The legal maneuver that allows corporations to pretend that state laws don’t exist

by Lydia DePillis

The month before he left Suntrust Mortgage, in March of 2015, loan officer Bill Miller had the best sales of his life. He says he brought in $7.4 million worth, which should have entitled him to around $60,000 in commissions. He says he even worked scores of hours into the next month — after he’d joined another local firm — to make sure the loans went through.

What happened next was a surprise. His commissions never materialized. At the end of April, "I said, gee whiz, here’s all the loans I closed,” Miller recalled, in a glassy conference room at his new employer, 1st Mariner Mortgage. "And they said, 'we’re not paying you for any of those.’”

In Maryland, salespeople are entitled to commissions on all deals they substantially complete, regardless of whether they’re still employed by their company when the deal closes. Miller appealed to the Maryland Department of Labor, Licensing, and Regulation, and the agency agreed he’d been shorted $56,967.81. “We determined that your employer violated the Maryland Wage Payment Law...by failing to pay your commission wages,” it read.

But Suntrust disagrees. In a letter to Miller’s attorney, a lawyer for the company pointed out what had seemed like an innocuous clause in the standard contract presented to loan officers: “The Plan will be governed by and interpreted in accordance with the laws of the state of Georgia…regardless of the location of the Participant’s employment.”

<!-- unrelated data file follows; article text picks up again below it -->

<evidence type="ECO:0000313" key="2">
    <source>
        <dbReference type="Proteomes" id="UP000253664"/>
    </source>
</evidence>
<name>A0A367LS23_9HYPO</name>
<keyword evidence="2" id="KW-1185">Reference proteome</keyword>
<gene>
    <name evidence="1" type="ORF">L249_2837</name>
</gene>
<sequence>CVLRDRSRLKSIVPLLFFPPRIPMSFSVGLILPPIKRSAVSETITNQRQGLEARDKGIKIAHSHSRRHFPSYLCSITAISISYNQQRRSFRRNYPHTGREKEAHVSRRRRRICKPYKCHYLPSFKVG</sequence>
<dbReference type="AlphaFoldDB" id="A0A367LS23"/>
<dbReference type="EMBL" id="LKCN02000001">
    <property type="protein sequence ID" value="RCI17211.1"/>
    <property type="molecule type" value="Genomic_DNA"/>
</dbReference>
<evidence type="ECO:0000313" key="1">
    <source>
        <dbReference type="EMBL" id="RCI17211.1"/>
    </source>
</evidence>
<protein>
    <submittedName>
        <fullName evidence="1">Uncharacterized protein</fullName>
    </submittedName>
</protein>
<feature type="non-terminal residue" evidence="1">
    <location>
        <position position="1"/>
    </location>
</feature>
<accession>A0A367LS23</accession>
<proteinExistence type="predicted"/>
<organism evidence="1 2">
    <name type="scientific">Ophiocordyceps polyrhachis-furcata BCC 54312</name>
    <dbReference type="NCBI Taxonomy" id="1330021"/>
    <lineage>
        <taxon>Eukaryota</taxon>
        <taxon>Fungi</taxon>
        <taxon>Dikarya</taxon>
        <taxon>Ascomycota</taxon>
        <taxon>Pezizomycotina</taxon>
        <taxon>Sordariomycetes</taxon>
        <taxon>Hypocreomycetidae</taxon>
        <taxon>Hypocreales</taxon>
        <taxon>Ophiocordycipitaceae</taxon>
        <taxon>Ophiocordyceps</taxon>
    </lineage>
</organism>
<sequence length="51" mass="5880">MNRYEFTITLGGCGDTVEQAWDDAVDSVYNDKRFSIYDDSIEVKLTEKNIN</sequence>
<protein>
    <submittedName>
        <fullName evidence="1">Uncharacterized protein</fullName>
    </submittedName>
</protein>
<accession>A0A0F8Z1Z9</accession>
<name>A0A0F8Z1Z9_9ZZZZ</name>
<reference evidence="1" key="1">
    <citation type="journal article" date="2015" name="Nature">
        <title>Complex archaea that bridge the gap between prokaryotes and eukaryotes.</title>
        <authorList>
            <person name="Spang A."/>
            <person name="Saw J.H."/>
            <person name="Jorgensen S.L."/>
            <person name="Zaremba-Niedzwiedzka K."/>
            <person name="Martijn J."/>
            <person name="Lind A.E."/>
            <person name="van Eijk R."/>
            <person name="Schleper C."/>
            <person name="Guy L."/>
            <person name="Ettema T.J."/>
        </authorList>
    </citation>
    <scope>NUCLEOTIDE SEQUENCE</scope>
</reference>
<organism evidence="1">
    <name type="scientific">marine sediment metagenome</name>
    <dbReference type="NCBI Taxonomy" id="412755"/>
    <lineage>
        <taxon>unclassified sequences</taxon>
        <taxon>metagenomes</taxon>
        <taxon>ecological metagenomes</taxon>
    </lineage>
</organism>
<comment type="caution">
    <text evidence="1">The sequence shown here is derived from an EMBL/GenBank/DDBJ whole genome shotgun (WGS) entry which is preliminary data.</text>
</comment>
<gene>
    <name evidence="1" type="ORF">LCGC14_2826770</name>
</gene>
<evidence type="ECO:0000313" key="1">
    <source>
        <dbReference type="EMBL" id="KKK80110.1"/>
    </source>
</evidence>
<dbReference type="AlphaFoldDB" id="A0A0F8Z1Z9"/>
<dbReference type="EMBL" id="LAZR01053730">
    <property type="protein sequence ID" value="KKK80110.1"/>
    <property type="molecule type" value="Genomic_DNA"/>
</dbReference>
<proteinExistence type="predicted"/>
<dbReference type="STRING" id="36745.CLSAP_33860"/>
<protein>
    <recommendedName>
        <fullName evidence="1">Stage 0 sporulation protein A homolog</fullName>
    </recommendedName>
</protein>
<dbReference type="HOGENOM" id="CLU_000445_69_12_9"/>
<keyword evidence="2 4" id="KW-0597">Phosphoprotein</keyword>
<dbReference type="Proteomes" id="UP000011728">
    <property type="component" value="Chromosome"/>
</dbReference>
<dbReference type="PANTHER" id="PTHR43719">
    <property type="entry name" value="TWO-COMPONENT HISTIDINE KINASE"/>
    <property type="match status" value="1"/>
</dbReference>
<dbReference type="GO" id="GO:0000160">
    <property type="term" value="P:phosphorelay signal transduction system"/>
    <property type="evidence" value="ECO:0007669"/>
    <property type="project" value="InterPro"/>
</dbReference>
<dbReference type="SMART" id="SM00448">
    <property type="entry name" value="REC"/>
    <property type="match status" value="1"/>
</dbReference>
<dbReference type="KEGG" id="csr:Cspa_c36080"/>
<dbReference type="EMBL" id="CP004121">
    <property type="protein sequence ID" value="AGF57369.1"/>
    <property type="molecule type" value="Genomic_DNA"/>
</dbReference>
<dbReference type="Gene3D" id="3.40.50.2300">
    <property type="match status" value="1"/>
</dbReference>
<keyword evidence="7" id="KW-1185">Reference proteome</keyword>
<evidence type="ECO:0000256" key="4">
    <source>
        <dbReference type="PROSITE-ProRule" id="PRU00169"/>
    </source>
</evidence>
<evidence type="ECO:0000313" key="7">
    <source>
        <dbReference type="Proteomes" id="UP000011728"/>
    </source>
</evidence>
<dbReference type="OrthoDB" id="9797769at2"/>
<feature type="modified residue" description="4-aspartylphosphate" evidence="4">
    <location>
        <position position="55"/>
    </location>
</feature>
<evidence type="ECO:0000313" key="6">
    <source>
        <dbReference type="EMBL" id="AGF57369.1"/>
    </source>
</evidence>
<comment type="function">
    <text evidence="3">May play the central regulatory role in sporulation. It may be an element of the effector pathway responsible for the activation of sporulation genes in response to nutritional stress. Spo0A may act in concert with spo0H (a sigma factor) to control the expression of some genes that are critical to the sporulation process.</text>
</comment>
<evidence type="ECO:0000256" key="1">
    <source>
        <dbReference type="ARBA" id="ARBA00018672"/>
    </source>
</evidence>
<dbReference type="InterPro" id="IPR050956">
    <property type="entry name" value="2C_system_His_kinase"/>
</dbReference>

And in Georgia, loan officers aren’t entitled to commissions on deals that close after they quit.

The legal arrangement is known as a “choice-of-law” provision, and it’s one of a growing number of tools being used by corporations to protect their interests.

Choice-of-law provisions are common in contracts — they allow a company with national operations to standardize its agreements across many states. Even The Washington Post employs them in certain instances. Some companies pick states with laws friendly to their business. For example, many banks are incorporated in South Dakota and Delaware, where the institutions face no usury caps.

In response to an inquiry from the Washington Post, while declining to comment on specific employee matters, Suntrust says that it does include a choice-of-law provision in all its loan officer agreements.

"Like many multi-state companies, we select a governing law for these documents to ensure consistency of interpretation and application, and in our case, we selected Georgia law which is where our parent company is based,” said spokesman Mike McCoy in an email.

Read the full article from The Washington Post